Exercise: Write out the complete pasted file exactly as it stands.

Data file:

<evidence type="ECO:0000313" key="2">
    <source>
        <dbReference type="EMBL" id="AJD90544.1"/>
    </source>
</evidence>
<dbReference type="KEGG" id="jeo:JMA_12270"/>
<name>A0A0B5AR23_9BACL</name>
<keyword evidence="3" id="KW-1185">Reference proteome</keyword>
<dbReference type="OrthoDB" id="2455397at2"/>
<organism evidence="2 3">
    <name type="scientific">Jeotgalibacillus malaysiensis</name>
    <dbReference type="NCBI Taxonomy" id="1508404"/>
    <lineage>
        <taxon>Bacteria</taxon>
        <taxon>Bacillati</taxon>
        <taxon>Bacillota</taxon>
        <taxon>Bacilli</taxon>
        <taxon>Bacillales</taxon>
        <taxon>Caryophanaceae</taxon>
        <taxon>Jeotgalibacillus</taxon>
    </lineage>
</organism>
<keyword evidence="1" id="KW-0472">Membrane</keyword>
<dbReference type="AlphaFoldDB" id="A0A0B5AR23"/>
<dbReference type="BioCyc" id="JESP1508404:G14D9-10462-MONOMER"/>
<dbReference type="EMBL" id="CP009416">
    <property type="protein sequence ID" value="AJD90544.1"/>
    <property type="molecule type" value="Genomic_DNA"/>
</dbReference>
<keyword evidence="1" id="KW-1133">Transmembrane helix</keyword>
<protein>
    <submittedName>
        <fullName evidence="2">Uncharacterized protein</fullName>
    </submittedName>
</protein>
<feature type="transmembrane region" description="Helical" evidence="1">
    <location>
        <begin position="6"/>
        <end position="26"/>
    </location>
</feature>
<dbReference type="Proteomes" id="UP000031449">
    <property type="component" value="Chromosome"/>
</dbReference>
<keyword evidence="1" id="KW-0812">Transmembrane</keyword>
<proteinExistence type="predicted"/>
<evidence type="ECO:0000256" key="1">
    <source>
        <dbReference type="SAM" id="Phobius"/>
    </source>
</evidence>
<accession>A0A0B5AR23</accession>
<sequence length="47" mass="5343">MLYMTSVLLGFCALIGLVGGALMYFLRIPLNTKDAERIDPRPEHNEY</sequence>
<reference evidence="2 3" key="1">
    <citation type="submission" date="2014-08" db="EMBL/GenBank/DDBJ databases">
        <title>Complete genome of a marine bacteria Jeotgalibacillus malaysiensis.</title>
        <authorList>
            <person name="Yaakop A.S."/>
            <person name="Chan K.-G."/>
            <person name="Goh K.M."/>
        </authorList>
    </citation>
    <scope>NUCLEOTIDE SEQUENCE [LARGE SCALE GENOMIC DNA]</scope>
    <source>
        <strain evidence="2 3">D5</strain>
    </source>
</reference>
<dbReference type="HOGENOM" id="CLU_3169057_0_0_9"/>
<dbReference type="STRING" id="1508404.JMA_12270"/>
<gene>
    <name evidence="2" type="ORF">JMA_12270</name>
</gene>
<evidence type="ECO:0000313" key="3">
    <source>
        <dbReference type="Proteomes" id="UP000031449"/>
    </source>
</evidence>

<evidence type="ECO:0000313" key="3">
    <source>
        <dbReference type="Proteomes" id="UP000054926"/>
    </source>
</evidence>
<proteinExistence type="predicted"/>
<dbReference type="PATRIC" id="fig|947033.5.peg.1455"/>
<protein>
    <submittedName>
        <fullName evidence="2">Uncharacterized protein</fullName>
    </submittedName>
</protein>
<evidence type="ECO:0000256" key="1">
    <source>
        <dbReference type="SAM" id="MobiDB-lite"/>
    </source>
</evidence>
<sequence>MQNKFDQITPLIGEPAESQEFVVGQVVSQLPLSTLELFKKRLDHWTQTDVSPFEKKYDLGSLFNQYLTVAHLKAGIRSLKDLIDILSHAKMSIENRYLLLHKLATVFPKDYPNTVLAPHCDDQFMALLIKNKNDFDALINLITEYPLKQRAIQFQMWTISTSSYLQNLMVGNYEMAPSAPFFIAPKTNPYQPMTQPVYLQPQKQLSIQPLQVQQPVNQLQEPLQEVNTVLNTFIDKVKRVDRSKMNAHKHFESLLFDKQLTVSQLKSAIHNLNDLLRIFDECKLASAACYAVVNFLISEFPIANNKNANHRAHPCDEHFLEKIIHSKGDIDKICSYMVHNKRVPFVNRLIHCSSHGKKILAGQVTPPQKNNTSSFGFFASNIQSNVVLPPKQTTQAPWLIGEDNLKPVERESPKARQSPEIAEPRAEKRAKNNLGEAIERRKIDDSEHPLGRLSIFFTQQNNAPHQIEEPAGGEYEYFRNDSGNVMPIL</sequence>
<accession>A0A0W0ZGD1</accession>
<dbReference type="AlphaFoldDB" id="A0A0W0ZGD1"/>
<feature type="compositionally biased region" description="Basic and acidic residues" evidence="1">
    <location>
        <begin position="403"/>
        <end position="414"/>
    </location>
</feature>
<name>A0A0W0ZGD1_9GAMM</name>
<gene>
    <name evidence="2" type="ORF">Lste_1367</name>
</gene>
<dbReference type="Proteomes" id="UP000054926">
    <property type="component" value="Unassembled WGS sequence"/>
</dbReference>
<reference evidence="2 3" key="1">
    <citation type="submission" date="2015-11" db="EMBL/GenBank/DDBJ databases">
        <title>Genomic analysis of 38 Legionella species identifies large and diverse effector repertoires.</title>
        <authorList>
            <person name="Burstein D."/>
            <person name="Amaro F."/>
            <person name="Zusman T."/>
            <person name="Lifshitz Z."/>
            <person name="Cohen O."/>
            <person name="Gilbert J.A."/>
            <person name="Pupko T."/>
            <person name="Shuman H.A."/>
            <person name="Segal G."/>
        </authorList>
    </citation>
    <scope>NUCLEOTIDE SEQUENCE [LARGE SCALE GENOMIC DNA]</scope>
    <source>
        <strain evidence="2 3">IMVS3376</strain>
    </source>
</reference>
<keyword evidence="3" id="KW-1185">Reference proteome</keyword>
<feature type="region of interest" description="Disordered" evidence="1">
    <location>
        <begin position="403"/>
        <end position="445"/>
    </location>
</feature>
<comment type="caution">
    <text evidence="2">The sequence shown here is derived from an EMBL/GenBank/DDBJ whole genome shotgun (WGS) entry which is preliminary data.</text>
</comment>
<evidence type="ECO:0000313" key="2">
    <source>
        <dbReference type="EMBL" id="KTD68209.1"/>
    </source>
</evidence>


<evidence type="ECO:0000313" key="2">
    <source>
        <dbReference type="EMBL" id="AJD90544.1"/>
    </source>
</evidence>
<dbReference type="KEGG" id="jeo:JMA_12270"/>
<name>A0A0B5AR23_9BACL</name>
<keyword evidence="3" id="KW-1185">Reference proteome</keyword>
<dbReference type="OrthoDB" id="2455397at2"/>
<organism evidence="2 3">
    <name type="scientific">Jeotgalibacillus malaysiensis</name>
    <dbReference type="NCBI Taxonomy" id="1508404"/>
    <lineage>
        <taxon>Bacteria</taxon>
        <taxon>Bacillati</taxon>
        <taxon>Bacillota</taxon>
        <taxon>Bacilli</taxon>
        <taxon>Bacillales</taxon>
        <taxon>Caryophanaceae</taxon>
        <taxon>Jeotgalibacillus</taxon>
    </lineage>
</organism>
<keyword evidence="1" id="KW-0472">Membrane</keyword>
<dbReference type="AlphaFoldDB" id="A0A0B5AR23"/>
<dbReference type="BioCyc" id="JESP1508404:G14D9-10462-MONOMER"/>
<dbReference type="EMBL" id="CP009416">
    <property type="protein sequence ID" value="AJD90544.1"/>
    <property type="molecule type" value="Genomic_DNA"/>
</dbReference>
<keyword evidence="1" id="KW-1133">Transmembrane helix</keyword>
<protein>
    <submittedName>
        <fullName evidence="2">Uncharacterized protein</fullName>
    </submittedName>
</protein>
<feature type="transmembrane region" description="Helical" evidence="1">
    <location>
        <begin position="6"/>
        <end position="26"/>
    </location>
</feature>
<dbReference type="Proteomes" id="UP000031449">
    <property type="component" value="Chromosome"/>
</dbReference>
<keyword evidence="1" id="KW-0812">Transmembrane</keyword>
<proteinExistence type="predicted"/>
<evidence type="ECO:0000256" key="1">
    <source>
        <dbReference type="SAM" id="Phobius"/>
    </source>
</evidence>
<accession>A0A0B5AR23</accession>
<sequence length="47" mass="5343">MLYMTSVLLGFCALIGLVGGALMYFLRIPLNTKDAERIDPRPEHNEY</sequence>
<reference evidence="2 3" key="1">
    <citation type="submission" date="2014-08" db="EMBL/GenBank/DDBJ databases">
        <title>Complete genome of a marine bacteria Jeotgalibacillus malaysiensis.</title>
        <authorList>
            <person name="Yaakop A.S."/>
            <person name="Chan K.-G."/>
            <person name="Goh K.M."/>
        </authorList>
    </citation>
    <scope>NUCLEOTIDE SEQUENCE [LARGE SCALE GENOMIC DNA]</scope>
    <source>
        <strain evidence="2 3">D5</strain>
    </source>
</reference>
<dbReference type="HOGENOM" id="CLU_3169057_0_0_9"/>
<dbReference type="STRING" id="1508404.JMA_12270"/>
<gene>
    <name evidence="2" type="ORF">JMA_12270</name>
</gene>
<evidence type="ECO:0000313" key="3">
    <source>
        <dbReference type="Proteomes" id="UP000031449"/>
    </source>
</evidence>

<evidence type="ECO:0000313" key="3">
    <source>
        <dbReference type="Proteomes" id="UP000054926"/>
    </source>
</evidence>
<proteinExistence type="predicted"/>
<dbReference type="PATRIC" id="fig|947033.5.peg.1455"/>
<protein>
    <submittedName>
        <fullName evidence="2">Uncharacterized protein</fullName>
    </submittedName>
</protein>
<evidence type="ECO:0000256" key="1">
    <source>
        <dbReference type="SAM" id="MobiDB-lite"/>
    </source>
</evidence>
<sequence>MQNKFDQITPLIGEPAESQEFVVGQVVSQLPLSTLELFKKRLDHWTQTDVSPFEKKYDLGSLFNQYLTVAHLKAGIRSLKDLIDILSHAKMSIENRYLLLHKLATVFPKDYPNTVLAPHCDDQFMALLIKNKNDFDALINLITEYPLKQRAIQFQMWTISTSSYLQNLMVGNYEMAPSAPFFIAPKTNPYQPMTQPVYLQPQKQLSIQPLQVQQPVNQLQEPLQEVNTVLNTFIDKVKRVDRSKMNAHKHFESLLFDKQLTVSQLKSAIHNLNDLLRIFDECKLASAACYAVVNFLISEFPIANNKNANHRAHPCDEHFLEKIIHSKGDIDKICSYMVHNKRVPFVNRLIHCSSHGKKILAGQVTPPQKNNTSSFGFFASNIQSNVVLPPKQTTQAPWLIGEDNLKPVERESPKARQSPEIAEPRAEKRAKNNLGEAIERRKIDDSEHPLGRLSIFFTQQNNAPHQIEEPAGGEYEYFRNDSGNVMPIL</sequence>
<accession>A0A0W0ZGD1</accession>
<dbReference type="AlphaFoldDB" id="A0A0W0ZGD1"/>
<feature type="compositionally biased region" description="Basic and acidic residues" evidence="1">
    <location>
        <begin position="403"/>
        <end position="414"/>
    </location>
</feature>
<name>A0A0W0ZGD1_9GAMM</name>
<gene>
    <name evidence="2" type="ORF">Lste_1367</name>
</gene>
<dbReference type="Proteomes" id="UP000054926">
    <property type="component" value="Unassembled WGS sequence"/>
</dbReference>
<reference evidence="2 3" key="1">
    <citation type="submission" date="2015-11" db="EMBL/GenBank/DDBJ databases">
        <title>Genomic analysis of 38 Legionella species identifies large and diverse effector repertoires.</title>
        <authorList>
            <person name="Burstein D."/>
            <person name="Amaro F."/>
            <person name="Zusman T."/>
            <person name="Lifshitz Z."/>
            <person name="Cohen O."/>
            <person name="Gilbert J.A."/>
            <person name="Pupko T."/>
            <person name="Shuman H.A."/>
            <person name="Segal G."/>
        </authorList>
    </citation>
    <scope>NUCLEOTIDE SEQUENCE [LARGE SCALE GENOMIC DNA]</scope>
    <source>
        <strain evidence="2 3">IMVS3376</strain>
    </source>
</reference>
<keyword evidence="3" id="KW-1185">Reference proteome</keyword>
<feature type="region of interest" description="Disordered" evidence="1">
    <location>
        <begin position="403"/>
        <end position="445"/>
    </location>
</feature>
<comment type="caution">
    <text evidence="2">The sequence shown here is derived from an EMBL/GenBank/DDBJ whole genome shotgun (WGS) entry which is preliminary data.</text>
</comment>
<evidence type="ECO:0000313" key="2">
    <source>
        <dbReference type="EMBL" id="KTD68209.1"/>
    </source>
</evidence>